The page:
While the creation of Dolly the sheep, the world's most famous clone, triggered an enormous amount of discussion about human cloning, in Dolly Mixtures the anthropologist Sarah Franklin looks beyond the much-rehearsed controversy to some of the other reasons why the iconic animal's birth and death were significant. Building on the work of historians and anthropologists, Franklin reveals Dolly as the embodiment of agricultural, scientific, social, and commercial histories that are, in turn, bound up with national and imperial aspirations. Dolly was the offspring of a long tradition of animal domestication, as well as the more recent histories of capital accumulation through selective breeding, and enhanced national competitiveness through the control of biocapital. Franklin traces Dolly's connections to Britain's centuries-old sheep and wool markets (which were vital to the nation's industrial revolution) and to Britain's export of animals to its colonies- particularly Australia-to expand markets and produce wealth. Moving forward in time, she explains the celebrity sheep's links to the embryonic cell lines and global bioscientific innovation of the late twentieth century and early twenty-first. In Dolly Mixtures, Franklin uses the renowned sheep as an opportunity to begin developing a critical language to identify and evaluate the reproductive possibilities that post-Dolly biology now faces, and to look back at some of the important historical formations that enabled and prefigured Dolly's creation.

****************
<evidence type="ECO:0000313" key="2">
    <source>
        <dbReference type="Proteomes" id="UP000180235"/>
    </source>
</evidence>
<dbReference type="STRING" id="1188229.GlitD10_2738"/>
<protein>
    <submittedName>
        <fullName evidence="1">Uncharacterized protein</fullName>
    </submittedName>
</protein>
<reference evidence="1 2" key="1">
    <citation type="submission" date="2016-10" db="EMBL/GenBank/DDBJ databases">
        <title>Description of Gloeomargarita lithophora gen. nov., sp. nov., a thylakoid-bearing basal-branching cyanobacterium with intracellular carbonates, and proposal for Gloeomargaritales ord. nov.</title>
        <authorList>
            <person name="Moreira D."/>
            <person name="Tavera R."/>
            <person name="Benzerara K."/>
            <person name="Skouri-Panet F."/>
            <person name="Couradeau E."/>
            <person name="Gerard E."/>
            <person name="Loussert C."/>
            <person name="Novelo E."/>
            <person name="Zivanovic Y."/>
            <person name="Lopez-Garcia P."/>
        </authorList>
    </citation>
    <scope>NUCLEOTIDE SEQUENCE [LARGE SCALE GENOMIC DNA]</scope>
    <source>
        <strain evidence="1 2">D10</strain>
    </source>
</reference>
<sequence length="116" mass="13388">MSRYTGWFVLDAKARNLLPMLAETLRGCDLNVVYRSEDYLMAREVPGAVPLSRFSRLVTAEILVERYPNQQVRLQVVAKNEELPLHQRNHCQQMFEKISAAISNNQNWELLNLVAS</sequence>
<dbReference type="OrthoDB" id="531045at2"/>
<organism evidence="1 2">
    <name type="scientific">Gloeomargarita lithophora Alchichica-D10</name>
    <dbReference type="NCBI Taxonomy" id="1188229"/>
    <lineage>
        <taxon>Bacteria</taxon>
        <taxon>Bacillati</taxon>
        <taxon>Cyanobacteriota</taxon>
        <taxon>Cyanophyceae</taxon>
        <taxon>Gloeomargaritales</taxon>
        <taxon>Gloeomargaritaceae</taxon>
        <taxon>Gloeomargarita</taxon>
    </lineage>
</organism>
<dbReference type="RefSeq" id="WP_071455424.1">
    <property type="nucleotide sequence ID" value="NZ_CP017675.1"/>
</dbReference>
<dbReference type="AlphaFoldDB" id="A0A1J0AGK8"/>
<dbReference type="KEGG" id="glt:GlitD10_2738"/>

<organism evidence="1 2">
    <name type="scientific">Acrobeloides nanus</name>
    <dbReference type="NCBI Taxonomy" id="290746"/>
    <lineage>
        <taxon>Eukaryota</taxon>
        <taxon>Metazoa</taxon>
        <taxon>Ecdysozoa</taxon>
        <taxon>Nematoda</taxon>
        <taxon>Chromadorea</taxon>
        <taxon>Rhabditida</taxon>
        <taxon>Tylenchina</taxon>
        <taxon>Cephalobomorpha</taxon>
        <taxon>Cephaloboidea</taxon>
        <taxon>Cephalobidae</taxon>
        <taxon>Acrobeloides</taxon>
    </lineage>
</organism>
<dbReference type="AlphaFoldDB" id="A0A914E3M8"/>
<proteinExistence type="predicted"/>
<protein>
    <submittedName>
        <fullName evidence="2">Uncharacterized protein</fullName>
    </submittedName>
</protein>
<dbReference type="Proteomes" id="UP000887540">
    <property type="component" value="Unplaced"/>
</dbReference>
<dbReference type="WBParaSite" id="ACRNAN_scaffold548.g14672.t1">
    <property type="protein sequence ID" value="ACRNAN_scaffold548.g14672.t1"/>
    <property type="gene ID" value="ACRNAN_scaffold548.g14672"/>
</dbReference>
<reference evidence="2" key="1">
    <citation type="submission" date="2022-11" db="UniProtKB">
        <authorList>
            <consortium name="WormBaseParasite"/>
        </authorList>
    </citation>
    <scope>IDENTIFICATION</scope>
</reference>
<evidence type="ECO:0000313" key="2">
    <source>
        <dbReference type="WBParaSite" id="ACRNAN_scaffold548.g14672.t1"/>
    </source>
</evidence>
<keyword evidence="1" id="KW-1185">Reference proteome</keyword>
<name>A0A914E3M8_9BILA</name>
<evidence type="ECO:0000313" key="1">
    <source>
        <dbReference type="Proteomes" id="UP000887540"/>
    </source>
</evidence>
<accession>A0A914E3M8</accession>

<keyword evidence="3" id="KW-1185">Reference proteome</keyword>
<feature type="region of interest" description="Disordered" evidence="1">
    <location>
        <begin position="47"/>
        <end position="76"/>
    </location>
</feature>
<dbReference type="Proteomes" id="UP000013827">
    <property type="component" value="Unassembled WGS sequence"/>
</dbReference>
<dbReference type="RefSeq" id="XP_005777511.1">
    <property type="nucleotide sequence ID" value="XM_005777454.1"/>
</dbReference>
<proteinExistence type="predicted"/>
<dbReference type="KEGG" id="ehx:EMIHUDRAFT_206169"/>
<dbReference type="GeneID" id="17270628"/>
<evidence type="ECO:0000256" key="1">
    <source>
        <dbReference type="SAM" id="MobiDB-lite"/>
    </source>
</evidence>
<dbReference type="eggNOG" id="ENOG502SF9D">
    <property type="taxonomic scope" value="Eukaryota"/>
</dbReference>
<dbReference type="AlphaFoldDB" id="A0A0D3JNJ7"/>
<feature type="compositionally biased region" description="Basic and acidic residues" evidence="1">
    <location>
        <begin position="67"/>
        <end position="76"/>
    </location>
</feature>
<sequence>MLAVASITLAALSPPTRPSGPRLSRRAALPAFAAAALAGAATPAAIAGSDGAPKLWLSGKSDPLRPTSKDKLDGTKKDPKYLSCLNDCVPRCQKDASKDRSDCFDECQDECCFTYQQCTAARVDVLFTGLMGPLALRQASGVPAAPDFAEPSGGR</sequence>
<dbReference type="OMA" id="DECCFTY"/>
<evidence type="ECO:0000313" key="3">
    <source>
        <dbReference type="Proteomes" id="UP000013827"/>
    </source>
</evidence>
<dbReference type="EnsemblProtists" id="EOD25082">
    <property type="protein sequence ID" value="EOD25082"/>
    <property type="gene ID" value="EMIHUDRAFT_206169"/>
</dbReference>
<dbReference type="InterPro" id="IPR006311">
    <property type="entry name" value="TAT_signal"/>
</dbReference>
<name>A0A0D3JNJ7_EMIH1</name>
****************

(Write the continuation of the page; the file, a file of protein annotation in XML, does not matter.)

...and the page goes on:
About the Author:
Sarah Franklin is Professor of Social Studies of Biomedicine and Associate Director of the Bios (Centre for the study of bioscience, biomedicine,biotechnology, and society at the London School of Economics and Political Science
|Publisher:||Duke University Press Books|
|Series:||a John Hope Franklin Center Book|
|Edition description:||New Edition|
|Product dimensions:||6.13(w) x 9.25(h) x (d)|
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